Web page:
def parts(m, len) : a = m p = [] while True : b = len  a if a > len : break p.append([a, b]) a = a + m return p def generateMeanders(m, len) : count = 0 P = parts(m, len) for p in P : S = [True for i in range(p[0])]+[False for j in range(p[1])] for c in Permutations(S) : if not c[0] : continue if isMeander(m, c) : count = count + 1 PrintAsBinaryString(c) return count
A faster version written in C# can be found on the author's homepage.
Representing the meanders as binary strings ('L' maps to '1' and 'R' maps to '0') we give
some examples of simple cases. The meanders are listed in the coolex order as
given by the C# program.
m  len  card  meander  m  len  card  meander 
1  3  4 
100 
3  9  22 
100000011 
2  6  10 
100001 

3  6  4 
100011 

4  8  5 
10000111 
Meanders of length n
Let us look now at meanders of length n. They come in two flavors: First we count all meanders and then only those with central angle < 360°.
len  1  2  3  4  5  6  7  8  9  10  11  12  13  14  15 
A199932  1  3  5  12  17  47  65  169  279  645  1025  2698  4097  9917  17345 
A200062  0  1  1  4  1  15  1  41  23  133  1  650  1  1725  961 
Three observations are immediate:
 A200062(n) = A199932(n) − 2^(n1).
 A200062(n) = 1 if and only if n is prime.
 A199932(n) = 2^(n1) + 1 iff n is prime.
The first observation comes from the fact that meanders with central angle equal to 360° are counted by the (n1)th row of Pascal's triangle. The second observation is obviously true. The third is a consequence of the first two facts.
Here you can download the plots as a pdf for the cases n = 6, n = 8 and n = 9.
More generally we might look at the table of meanders of length n and central angle 360/m. In this funny shaped table the nonzero entries in the rows are indexed by the divisors of n. For example the values in row 12 refer to meanders with central angle 360/m where m = 1, 2, 3, 4, 6 and 12 respectively.
n \ m  1  2  3  4  5  6  Sum 
1  1  1  
2  2  1  3  
3  4  1  5  
4  8  3  1  12  
5  16  1  17  
6  32  10  4  1  47  
7  64  65  
8  128  35  5  169  
9  256  22  279  
10  512  126  6  645  
11  1024  1025  
12  2048  462  134  46  7  2698  
13  4096  4097  
14  8192  1716  9917  
15  16384  866  94  17345  
16  32768  6435  485  39698  
17  65536  65537  
18  131072  24310  5812  190  161395  
19  262144  262145  
20  524288  92378  5626  1700  624004  
21  1048576  40048  1089007  
OEIS  A000079  A001700  A197657  A198256  A198257  A199932 
This table read by rows is A200583. Another systematic overview with a formula which covers all cases is given by A198060. One might also observe the curved diagonals, for example the third one 4, 10, 22, 46, 94, 190,... which is A099018 (A033484).
Looking at the row sums we are indeed back at an extended version of the formula given above as the first step. It can be written as:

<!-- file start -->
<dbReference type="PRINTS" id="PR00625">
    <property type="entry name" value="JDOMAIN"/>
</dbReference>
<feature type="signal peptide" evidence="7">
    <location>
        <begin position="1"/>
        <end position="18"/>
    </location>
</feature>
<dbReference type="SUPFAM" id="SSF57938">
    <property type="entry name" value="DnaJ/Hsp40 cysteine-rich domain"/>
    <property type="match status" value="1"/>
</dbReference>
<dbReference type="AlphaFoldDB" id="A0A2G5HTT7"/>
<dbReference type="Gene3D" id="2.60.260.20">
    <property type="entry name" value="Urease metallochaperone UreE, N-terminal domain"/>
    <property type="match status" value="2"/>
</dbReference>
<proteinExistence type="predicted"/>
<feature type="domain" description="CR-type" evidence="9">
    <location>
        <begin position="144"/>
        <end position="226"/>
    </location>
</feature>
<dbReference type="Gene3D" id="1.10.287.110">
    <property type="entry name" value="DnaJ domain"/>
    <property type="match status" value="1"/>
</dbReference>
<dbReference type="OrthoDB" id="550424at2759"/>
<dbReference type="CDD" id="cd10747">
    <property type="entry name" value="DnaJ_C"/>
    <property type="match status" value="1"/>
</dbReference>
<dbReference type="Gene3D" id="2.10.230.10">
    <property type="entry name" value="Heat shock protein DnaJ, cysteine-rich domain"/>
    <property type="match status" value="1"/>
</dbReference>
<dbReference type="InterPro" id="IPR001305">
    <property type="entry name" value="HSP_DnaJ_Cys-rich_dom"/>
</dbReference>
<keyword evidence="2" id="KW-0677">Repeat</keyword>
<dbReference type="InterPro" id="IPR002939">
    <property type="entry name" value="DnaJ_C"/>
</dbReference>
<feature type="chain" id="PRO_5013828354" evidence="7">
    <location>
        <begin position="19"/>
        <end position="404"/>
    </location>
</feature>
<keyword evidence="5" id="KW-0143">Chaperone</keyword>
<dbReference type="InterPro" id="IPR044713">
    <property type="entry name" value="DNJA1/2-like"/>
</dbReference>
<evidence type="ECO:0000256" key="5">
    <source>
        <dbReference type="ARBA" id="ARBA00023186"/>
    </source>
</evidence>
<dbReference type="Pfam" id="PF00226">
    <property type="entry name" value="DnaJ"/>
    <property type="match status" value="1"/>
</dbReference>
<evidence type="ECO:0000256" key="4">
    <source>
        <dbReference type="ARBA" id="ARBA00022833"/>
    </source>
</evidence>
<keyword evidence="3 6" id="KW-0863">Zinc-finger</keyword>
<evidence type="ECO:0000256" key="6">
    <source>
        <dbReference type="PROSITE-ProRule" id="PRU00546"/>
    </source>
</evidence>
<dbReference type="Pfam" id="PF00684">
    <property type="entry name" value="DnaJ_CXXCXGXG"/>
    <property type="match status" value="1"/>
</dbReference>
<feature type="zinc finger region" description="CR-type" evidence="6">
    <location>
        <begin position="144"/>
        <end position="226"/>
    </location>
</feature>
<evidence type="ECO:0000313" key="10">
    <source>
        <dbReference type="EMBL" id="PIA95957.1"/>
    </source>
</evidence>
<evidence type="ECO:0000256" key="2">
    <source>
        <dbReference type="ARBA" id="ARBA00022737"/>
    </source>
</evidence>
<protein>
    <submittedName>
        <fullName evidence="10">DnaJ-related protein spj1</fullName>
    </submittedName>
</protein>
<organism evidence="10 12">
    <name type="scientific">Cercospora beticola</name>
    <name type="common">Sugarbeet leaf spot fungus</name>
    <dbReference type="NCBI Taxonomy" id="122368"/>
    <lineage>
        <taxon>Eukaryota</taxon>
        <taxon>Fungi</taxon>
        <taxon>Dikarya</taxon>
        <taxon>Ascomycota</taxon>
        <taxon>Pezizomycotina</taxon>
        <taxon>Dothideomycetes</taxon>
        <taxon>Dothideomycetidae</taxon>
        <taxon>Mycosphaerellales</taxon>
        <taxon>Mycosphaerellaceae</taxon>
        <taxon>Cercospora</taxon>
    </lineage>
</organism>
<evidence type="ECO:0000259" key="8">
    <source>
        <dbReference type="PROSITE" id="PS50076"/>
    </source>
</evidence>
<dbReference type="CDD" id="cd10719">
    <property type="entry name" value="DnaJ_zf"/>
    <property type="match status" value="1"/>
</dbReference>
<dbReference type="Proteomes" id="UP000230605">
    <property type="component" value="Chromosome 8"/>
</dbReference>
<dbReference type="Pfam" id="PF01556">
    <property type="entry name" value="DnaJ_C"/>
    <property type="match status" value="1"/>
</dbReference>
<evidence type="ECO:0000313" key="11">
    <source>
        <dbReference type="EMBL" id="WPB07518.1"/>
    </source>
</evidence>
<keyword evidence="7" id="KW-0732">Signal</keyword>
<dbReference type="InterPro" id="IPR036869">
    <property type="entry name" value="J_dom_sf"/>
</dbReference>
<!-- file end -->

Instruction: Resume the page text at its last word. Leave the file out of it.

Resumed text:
A199932(n) = Sum_{dn} A198060(d−1,n/d−1).
In other symbols, the meanders of length n are given by:

For those who whish to test such a formidable formula we offer a Maple snippet.
M := proc(n) local d, k, j, i; add(add(add(add( (1)^(j+i)*binomial(i,j)*binomial(n/d1,k)^d*((n/d)/(k+1))^j, i=0..d1),j=0..d1),k=0..(n/d1)),d=numtheory[divisors](n))end:
Invertible meanders
A meander a = (a_1, .., a_n) is invertible if and only if
a* := (~a_n, .., ~a_(nk+1), .., ~a_1) is a meander.
In this case we call a* the dual of a (or the reversed complement of a).
Here '~' denotes the negation operator and in the definition of the meander 'L' and 'R' is to be read as the Boolean values 'true' and 'false' respectively.
Examples:
 (10001010)* = 10101110.
 The binary sequence (6, 110011101) is a meander but is not an invertible meander.
 The figure below shows an invertible meander and its dual.
A more functional way to express these relations is:
Let {0,1}^n denote the set of all strings of length n with values 0 or 1. Then define an operator R : {0,1}^n → {0,1}^n which reverses a string and an operator ' : {0,1}^n → {0,1}^n which complements bitwise the values of the string, setting 0' = 1 and 1' = 0. Then M* = R(M'). Clearly M** = M since R(R(M')') = R(s_n, ..., s_1) = R(s_n, ..., s_1) = (s_1, ..., s_n) = M.
Proposition: Let M be (the binary representation of) a meander. Then M* is a meander if and only if the last bit of M is 0.
'→' If M* is a meander then it starts with bit 1. Thus M = M** = R(M*') = R(1',...,s_n') = (s_n',...,0).
'←' Since the last bit of M is 0 the first bit of M* is 1. We have to check that the directions of M* appear equally often.
Since M is a meander every direction in M will lead to a direction in M* of the opposite kind. In fact DIR(M*) is the reverse
of DIR(M) and therefore a direction is assumed with equal frequency in M and in M*. Thus M* is indeed a meander. q.e.d.
The table below counts the invertible meanders of length n and of type m.
n \ m  1  2  3  4  5  6  7  Sum 
1  0  0  
2  1  0  1  
3  2  0  2  
4  4  1  0  5  
5  8  0  8  
6  16  4  1  0  21  
7  32  0  32  
8  64  15  1  80  
9  128  8  136  
10  256  56  1  313  
11  512  512  
12  1024  210  54  16  1  1305  
13  2048  2048  
14  4096  792  1  4889  
15  8192  368  32  8592  
16  16384  3003  189  19577  
17  32768  32768  
18  65536  11440  2550  64  79591  
19  131072  131072  
20  262144  43758  2336  648  308886  
21  524288  17952  128  542368